One of my second grade students told their mom that I tore up their homework in front of the class. Not only did nothing remotely close to this happen, but I haven’t given them any homework in almost a month. The parent emailed me demanding a conference. What am I supposed to say to this parent if they want to meet about an “issue” that’s a bold-faced lie? —Professor to a Perjurer
Gasp! How dare you suggest that children LIE? 😉
First, I’m sorry you’re having to deal with this. Had the parent taken a beat to ask, “Hey, is this true?,” they could have avoided the whole thing.
Make sure you gently communicate to the parents before the meeting that the incident didn’t actually happen. It may make the parents tuck their tails and apologize or it might offend them further, but it’s better for everyone to not have a “surprise reveal” at the conference table that their kid is a con artist.
You can email something like this:
“Thank you for letting me know. I want to first assure you that my students’ experiences in my class matter so much to me. Because of how deeply I value the student-teacher relationship, I would never tear up anything belonging to a student or that they had worked on—that would be devastating to a child. I’m happy to meet with you to talk about why [student] may have said this.”
If they still want to meet after this, make sure you bring along an administrator or team member who can vouch for your teaching. If the parents still insist you did this, then bring in the evidence you’ve pre-approved with your administrator. Showing them testimony from reliable (and anonymous) students that you have not, in fact, ceremoniously shredded any student work should seal the deal.
Teachers at my school are using AI-writing websites to create their lesson plans, and the scary part is the bots are really good. I don’t want to write lesson plans either, but I think this is unethical and ultimately affects student learning. Should I report them? —Tentative Tattler
I did my best teaching at a school where we weren’t required to submit lesson plans. My team and I wouldn’t have been able to create breakout boxes, hold university-style writing workshops, or plan mock trials if we had excessive paperwork to complete. Our administration stayed in the loop with a pacing calendar for each semester and we all did our own version of weekly lesson plans. But ultimately, the evidence of our students’ learning spoke for itself.
The question of whether this is ethical is an interesting one. In a school setting, “unethical” could describe the choice to make copies of a copyrighted textbook chapter for a student who’s going to be absent the rest of the week. “Unethical” would also describe a teacher who commits a felony on campus. Neither are excusable, but most of us would see a wide spectrum of severity between the two. Is it ethical to use AI to write your lesson plans? Probably not. But we’re in a system built on the unpaid labor of teachers that continues to expect far more than it can support, so it’s hard for me to get angry about teachers fudging busywork so they can do their actual jobs.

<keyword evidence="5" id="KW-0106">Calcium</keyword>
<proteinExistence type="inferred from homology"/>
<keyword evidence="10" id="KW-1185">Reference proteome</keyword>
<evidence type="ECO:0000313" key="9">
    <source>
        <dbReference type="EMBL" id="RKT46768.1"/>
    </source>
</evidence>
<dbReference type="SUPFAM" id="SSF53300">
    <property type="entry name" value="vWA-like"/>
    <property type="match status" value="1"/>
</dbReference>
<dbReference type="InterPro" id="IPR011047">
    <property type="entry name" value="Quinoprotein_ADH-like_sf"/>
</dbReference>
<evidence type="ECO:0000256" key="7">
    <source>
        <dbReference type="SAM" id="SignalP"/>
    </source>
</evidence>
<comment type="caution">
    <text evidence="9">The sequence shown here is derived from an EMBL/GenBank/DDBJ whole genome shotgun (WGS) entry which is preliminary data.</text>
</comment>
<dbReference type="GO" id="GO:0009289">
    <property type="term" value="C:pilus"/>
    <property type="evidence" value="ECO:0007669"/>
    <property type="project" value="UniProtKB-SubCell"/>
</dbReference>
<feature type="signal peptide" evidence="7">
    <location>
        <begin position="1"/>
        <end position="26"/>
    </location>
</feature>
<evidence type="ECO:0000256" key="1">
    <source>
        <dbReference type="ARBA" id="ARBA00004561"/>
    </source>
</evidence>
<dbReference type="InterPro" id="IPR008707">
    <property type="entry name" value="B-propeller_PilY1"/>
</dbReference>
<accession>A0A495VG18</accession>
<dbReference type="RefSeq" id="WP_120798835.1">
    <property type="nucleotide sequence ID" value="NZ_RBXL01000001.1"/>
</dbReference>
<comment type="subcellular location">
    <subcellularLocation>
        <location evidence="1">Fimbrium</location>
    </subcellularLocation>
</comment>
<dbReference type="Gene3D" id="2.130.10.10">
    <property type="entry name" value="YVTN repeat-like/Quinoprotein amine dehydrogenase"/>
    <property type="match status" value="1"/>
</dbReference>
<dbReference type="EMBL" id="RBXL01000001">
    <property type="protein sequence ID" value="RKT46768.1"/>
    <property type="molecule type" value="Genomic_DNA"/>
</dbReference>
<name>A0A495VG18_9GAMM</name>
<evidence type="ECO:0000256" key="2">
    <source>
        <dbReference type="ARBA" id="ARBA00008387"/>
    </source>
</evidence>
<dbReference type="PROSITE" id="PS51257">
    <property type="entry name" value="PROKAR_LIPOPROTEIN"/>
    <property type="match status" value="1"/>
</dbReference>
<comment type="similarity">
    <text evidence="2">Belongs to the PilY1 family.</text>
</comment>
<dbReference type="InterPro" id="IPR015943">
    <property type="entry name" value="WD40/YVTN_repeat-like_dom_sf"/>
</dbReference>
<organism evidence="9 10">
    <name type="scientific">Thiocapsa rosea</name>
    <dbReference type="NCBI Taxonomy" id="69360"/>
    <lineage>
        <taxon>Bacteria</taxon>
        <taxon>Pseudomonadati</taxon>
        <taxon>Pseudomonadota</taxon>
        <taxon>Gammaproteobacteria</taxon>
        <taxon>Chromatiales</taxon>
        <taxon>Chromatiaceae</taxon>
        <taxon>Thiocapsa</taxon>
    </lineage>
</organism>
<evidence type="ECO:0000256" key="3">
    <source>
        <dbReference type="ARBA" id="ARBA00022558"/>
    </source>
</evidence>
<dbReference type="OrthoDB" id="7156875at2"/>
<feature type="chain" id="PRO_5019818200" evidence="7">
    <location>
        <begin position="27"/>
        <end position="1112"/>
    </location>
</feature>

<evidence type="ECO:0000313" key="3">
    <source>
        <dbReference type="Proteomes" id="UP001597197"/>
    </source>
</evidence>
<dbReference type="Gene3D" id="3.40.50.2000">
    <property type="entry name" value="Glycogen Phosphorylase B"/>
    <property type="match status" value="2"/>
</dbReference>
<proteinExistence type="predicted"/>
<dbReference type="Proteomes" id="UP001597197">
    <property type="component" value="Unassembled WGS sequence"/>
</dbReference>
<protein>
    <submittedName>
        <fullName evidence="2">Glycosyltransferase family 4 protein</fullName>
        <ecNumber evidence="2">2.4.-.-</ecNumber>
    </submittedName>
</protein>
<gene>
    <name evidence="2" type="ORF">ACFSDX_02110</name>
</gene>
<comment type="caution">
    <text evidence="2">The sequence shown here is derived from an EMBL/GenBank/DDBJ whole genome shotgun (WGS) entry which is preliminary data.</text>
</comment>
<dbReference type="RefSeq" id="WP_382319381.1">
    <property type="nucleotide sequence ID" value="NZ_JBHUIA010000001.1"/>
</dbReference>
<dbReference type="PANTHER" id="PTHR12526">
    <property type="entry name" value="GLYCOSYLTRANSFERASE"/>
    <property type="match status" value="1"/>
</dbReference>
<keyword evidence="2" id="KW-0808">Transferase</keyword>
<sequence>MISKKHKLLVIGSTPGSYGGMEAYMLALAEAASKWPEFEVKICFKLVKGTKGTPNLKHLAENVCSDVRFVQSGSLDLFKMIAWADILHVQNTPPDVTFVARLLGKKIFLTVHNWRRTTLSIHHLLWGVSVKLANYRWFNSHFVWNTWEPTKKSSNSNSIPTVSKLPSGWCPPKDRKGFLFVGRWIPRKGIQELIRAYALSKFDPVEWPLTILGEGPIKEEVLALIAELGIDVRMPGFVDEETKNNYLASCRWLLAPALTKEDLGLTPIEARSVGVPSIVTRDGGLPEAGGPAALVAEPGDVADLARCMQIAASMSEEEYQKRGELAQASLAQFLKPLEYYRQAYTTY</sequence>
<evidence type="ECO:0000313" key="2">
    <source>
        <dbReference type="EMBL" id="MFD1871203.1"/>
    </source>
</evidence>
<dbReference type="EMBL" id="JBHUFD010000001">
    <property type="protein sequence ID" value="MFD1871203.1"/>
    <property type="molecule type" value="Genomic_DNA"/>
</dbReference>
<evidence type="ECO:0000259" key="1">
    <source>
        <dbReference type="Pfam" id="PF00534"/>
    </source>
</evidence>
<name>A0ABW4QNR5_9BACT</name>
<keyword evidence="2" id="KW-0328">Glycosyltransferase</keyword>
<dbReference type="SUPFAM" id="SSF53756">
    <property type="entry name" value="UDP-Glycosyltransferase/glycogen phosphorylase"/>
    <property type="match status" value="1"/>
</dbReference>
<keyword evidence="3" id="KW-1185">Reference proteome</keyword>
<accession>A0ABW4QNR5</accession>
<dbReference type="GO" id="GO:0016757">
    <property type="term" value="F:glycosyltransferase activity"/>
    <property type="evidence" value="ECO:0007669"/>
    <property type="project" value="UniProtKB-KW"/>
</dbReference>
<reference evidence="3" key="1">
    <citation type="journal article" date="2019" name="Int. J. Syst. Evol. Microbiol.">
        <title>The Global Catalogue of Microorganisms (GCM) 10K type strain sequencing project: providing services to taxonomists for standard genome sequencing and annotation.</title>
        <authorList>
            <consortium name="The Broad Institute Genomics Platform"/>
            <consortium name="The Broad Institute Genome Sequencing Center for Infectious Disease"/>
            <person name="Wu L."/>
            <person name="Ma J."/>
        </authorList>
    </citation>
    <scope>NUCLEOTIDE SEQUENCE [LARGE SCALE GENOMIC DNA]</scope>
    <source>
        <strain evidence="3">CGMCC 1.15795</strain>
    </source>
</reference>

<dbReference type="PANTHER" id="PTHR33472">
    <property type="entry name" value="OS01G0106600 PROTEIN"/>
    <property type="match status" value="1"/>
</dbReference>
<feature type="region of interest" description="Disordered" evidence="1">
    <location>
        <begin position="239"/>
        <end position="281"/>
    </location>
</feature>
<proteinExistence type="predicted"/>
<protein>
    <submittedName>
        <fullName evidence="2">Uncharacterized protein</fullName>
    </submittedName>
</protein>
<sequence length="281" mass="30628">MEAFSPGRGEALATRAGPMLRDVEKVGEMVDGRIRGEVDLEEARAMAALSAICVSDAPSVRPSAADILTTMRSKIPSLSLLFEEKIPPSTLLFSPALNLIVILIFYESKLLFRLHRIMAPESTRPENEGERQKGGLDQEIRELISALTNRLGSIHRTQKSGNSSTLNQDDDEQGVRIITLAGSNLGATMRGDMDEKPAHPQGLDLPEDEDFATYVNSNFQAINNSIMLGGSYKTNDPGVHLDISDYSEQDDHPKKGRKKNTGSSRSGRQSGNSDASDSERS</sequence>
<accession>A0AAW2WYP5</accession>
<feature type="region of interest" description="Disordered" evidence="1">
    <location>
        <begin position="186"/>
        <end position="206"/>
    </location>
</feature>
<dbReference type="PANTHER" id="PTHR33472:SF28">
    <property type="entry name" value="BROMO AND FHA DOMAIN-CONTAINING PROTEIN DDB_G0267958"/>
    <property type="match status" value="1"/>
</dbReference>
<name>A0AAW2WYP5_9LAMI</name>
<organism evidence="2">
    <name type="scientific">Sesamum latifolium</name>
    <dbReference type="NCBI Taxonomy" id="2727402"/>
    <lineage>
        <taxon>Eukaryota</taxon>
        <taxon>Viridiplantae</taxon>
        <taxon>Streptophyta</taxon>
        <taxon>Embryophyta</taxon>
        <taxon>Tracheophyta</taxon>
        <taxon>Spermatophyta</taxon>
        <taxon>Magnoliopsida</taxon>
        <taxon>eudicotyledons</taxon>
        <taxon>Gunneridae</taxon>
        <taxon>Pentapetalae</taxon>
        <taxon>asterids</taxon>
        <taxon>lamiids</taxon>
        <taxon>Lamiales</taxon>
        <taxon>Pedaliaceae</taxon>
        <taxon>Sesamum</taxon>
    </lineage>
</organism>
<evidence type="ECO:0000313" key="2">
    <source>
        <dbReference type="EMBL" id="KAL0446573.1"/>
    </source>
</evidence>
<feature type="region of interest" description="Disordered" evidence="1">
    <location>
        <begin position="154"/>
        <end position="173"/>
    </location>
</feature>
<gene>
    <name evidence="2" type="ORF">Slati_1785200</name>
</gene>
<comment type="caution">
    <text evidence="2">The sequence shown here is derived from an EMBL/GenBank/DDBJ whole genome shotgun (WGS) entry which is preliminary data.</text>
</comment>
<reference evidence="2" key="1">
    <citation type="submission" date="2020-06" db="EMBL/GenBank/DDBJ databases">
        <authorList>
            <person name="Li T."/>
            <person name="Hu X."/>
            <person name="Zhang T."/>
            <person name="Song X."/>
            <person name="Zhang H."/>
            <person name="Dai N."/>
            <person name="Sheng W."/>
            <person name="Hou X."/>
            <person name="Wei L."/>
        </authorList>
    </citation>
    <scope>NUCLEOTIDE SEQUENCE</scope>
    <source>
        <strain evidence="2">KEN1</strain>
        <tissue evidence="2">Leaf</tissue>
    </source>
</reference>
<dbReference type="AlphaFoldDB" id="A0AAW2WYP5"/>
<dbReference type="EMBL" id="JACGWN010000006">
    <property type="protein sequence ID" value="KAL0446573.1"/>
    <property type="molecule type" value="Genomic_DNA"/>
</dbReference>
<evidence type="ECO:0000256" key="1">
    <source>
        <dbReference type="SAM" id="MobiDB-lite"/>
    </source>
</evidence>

Speaking of doing one’s job, it’s your job to teach your students to the best of your ability. It’s your administration’s job to evaluate the quality of your coworkers’ teaching. If an administrator sees low-quality teaching, they can be the ones to compare the lesson plans to what they see in the classroom and start asking questions.
I’m a first-year teacher with a support teacher who has begun overstepping on a daily basis. She’ll interrupt me when I’m talking to the class, adjust due dates after I say them, and once even tried to clarify a concept with the wrong information! I know I have room for improvement, but how do I get my support teacher to stop taking over? —Feeling Like Rookie Roadkill
As a first-year teacher, you do still have a lot to learn. Observations from an experienced support teacher could be a valuable resource! On the other hand, too much interference would bring your competency into question (and keep you from developing skills yourself). What you want to do is bring this relationship into balance. This way you can use feedback from her, but in a way that’s best for you and your students.
“I’m so grateful to have the experience you bring to the classroom. I know there’s a lot I still have to learn. However, I’m concerned that I’m missing opportunities to learn by experience. I’m hoping that instead of jumping in to help, you could jot down your tips and ideas for improvement and email them to me after class or meet me during my conference period. What are your thoughts?”
Remember that support teachers often (understandably) resent being treated as inferior. Make sure you communicate that her wisdom is valuable and you’re wanting to improve, not pushing her away because you don’t need her help.
Do you have a burning question? Email us at firstname.lastname@example.org.
I teach high school. Our principal had us join a Google Classroom he created back in August, but he left out that we would have weekly homework and other meaningless tasks that fall outside our contract. We get actual grades sent back (I got a B–!) and feedback like “Follow directions next time.” It’s a huge waste of time and insulting to us as professionals. How do we shut this down? —Thirty Going on Thirteen